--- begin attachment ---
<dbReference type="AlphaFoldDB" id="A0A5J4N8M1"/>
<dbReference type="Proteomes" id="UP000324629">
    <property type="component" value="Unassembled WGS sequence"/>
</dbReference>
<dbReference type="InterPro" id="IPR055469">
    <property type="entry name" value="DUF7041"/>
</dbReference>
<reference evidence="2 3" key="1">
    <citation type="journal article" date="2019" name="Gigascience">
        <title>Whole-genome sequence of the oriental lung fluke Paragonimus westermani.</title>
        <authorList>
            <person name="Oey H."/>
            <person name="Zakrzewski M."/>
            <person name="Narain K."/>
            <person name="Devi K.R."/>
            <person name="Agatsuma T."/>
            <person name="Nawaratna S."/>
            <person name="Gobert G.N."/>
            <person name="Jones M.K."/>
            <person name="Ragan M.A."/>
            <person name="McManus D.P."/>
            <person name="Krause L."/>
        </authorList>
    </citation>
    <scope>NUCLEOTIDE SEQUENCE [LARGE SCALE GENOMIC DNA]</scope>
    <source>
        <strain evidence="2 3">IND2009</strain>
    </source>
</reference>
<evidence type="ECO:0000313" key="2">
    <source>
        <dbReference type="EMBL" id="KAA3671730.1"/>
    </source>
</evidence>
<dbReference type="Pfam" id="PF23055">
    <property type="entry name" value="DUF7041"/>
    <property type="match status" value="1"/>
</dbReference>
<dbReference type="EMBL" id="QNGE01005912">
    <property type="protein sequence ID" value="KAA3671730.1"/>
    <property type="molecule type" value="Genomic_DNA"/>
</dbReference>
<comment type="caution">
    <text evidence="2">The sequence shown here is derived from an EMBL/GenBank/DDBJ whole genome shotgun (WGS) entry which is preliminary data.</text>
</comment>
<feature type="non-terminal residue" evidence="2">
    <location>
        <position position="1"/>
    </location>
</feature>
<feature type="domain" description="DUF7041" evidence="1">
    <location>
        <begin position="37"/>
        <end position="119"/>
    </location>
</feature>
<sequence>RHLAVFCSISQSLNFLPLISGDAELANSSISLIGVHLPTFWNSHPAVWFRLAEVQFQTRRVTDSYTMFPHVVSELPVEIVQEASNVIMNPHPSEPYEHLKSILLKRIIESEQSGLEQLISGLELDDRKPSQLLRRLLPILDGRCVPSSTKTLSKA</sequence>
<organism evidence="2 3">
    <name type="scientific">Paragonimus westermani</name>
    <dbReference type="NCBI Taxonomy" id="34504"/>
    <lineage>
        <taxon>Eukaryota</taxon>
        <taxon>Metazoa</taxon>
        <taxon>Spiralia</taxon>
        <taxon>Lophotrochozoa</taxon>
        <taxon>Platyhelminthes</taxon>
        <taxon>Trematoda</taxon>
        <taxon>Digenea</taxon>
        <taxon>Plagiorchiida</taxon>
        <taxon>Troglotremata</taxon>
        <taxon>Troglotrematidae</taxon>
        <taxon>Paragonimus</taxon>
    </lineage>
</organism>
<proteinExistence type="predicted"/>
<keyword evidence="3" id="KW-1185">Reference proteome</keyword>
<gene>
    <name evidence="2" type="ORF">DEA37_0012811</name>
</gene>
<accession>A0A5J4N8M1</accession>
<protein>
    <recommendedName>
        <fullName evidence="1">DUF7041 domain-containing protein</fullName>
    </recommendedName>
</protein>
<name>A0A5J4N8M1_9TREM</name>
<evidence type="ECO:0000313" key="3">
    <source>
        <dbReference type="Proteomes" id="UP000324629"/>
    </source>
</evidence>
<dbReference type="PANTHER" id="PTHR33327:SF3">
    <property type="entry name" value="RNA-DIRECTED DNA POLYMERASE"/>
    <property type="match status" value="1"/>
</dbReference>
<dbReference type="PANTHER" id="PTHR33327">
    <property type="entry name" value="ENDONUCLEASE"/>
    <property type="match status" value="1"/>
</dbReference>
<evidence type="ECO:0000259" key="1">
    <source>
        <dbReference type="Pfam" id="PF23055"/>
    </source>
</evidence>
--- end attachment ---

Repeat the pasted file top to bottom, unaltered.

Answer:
<dbReference type="AlphaFoldDB" id="A0A5J4N8M1"/>
<dbReference type="Proteomes" id="UP000324629">
    <property type="component" value="Unassembled WGS sequence"/>
</dbReference>
<dbReference type="InterPro" id="IPR055469">
    <property type="entry name" value="DUF7041"/>
</dbReference>
<reference evidence="2 3" key="1">
    <citation type="journal article" date="2019" name="Gigascience">
        <title>Whole-genome sequence of the oriental lung fluke Paragonimus westermani.</title>
        <authorList>
            <person name="Oey H."/>
            <person name="Zakrzewski M."/>
            <person name="Narain K."/>
            <person name="Devi K.R."/>
            <person name="Agatsuma T."/>
            <person name="Nawaratna S."/>
            <person name="Gobert G.N."/>
            <person name="Jones M.K."/>
            <person name="Ragan M.A."/>
            <person name="McManus D.P."/>
            <person name="Krause L."/>
        </authorList>
    </citation>
    <scope>NUCLEOTIDE SEQUENCE [LARGE SCALE GENOMIC DNA]</scope>
    <source>
        <strain evidence="2 3">IND2009</strain>
    </source>
</reference>
<evidence type="ECO:0000313" key="2">
    <source>
        <dbReference type="EMBL" id="KAA3671730.1"/>
    </source>
</evidence>
<dbReference type="Pfam" id="PF23055">
    <property type="entry name" value="DUF7041"/>
    <property type="match status" value="1"/>
</dbReference>
<dbReference type="EMBL" id="QNGE01005912">
    <property type="protein sequence ID" value="KAA3671730.1"/>
    <property type="molecule type" value="Genomic_DNA"/>
</dbReference>
<comment type="caution">
    <text evidence="2">The sequence shown here is derived from an EMBL/GenBank/DDBJ whole genome shotgun (WGS) entry which is preliminary data.</text>
</comment>
<feature type="non-terminal residue" evidence="2">
    <location>
        <position position="1"/>
    </location>
</feature>
<feature type="domain" description="DUF7041" evidence="1">
    <location>
        <begin position="37"/>
        <end position="119"/>
    </location>
</feature>
<sequence>RHLAVFCSISQSLNFLPLISGDAELANSSISLIGVHLPTFWNSHPAVWFRLAEVQFQTRRVTDSYTMFPHVVSELPVEIVQEASNVIMNPHPSEPYEHLKSILLKRIIESEQSGLEQLISGLELDDRKPSQLLRRLLPILDGRCVPSSTKTLSKA</sequence>
<organism evidence="2 3">
    <name type="scientific">Paragonimus westermani</name>
    <dbReference type="NCBI Taxonomy" id="34504"/>
    <lineage>
        <taxon>Eukaryota</taxon>
        <taxon>Metazoa</taxon>
        <taxon>Spiralia</taxon>
        <taxon>Lophotrochozoa</taxon>
        <taxon>Platyhelminthes</taxon>
        <taxon>Trematoda</taxon>
        <taxon>Digenea</taxon>
        <taxon>Plagiorchiida</taxon>
        <taxon>Troglotremata</taxon>
        <taxon>Troglotrematidae</taxon>
        <taxon>Paragonimus</taxon>
    </lineage>
</organism>
<proteinExistence type="predicted"/>
<keyword evidence="3" id="KW-1185">Reference proteome</keyword>
<gene>
    <name evidence="2" type="ORF">DEA37_0012811</name>
</gene>
<accession>A0A5J4N8M1</accession>
<protein>
    <recommendedName>
        <fullName evidence="1">DUF7041 domain-containing protein</fullName>
    </recommendedName>
</protein>
<name>A0A5J4N8M1_9TREM</name>
<evidence type="ECO:0000313" key="3">
    <source>
        <dbReference type="Proteomes" id="UP000324629"/>
    </source>
</evidence>
<dbReference type="PANTHER" id="PTHR33327:SF3">
    <property type="entry name" value="RNA-DIRECTED DNA POLYMERASE"/>
    <property type="match status" value="1"/>
</dbReference>
<dbReference type="PANTHER" id="PTHR33327">
    <property type="entry name" value="ENDONUCLEASE"/>
    <property type="match status" value="1"/>
</dbReference>
<evidence type="ECO:0000259" key="1">
    <source>
        <dbReference type="Pfam" id="PF23055"/>
    </source>
</evidence>